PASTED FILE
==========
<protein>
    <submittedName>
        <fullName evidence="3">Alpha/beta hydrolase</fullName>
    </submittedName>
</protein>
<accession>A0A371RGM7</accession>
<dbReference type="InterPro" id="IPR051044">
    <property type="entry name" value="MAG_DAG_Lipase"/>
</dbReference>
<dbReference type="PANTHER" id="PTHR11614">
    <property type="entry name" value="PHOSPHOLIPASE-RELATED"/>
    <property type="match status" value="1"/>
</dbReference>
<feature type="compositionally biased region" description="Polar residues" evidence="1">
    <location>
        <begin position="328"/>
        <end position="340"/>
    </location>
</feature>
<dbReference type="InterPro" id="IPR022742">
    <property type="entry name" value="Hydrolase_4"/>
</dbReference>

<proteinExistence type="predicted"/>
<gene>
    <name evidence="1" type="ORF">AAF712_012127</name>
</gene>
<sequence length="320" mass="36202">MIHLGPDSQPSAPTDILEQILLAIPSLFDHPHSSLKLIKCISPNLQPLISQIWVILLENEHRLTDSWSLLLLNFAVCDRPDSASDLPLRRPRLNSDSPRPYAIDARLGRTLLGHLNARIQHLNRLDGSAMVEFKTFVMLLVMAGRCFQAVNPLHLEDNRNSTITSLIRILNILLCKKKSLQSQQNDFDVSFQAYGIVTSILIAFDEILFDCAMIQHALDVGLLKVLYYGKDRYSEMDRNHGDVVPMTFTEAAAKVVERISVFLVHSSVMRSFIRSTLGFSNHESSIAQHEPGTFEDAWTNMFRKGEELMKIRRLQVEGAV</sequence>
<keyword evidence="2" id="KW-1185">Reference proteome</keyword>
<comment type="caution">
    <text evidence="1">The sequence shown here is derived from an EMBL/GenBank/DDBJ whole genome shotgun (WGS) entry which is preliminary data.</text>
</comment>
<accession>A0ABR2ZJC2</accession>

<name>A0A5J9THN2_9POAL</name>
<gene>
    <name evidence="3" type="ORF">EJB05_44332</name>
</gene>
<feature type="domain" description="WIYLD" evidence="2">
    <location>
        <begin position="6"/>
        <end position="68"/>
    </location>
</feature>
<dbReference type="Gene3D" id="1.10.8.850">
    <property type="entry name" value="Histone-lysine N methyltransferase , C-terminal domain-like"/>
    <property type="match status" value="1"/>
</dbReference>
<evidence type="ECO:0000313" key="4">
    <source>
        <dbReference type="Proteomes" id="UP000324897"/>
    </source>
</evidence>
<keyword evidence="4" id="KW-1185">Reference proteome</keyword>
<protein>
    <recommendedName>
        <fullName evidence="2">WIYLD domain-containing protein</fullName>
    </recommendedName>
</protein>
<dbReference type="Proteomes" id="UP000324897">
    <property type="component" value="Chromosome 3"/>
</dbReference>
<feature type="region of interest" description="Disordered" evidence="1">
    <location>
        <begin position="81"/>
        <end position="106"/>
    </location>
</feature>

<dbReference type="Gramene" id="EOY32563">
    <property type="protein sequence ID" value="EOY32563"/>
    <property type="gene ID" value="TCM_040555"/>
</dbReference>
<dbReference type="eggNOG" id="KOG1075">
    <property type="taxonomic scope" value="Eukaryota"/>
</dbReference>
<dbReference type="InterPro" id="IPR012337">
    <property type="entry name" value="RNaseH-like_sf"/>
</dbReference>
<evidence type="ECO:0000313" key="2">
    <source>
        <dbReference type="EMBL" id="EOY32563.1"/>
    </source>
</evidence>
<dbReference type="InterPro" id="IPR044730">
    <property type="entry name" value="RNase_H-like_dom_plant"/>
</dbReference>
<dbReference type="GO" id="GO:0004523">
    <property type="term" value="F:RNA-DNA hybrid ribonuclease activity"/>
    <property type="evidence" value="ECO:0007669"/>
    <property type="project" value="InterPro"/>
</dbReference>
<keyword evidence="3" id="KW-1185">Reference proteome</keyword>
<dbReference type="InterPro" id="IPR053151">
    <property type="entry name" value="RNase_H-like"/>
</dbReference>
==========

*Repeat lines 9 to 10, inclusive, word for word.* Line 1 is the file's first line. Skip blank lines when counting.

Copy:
</dbReference>
<dbReference type="PANTHER" id="PTHR11614">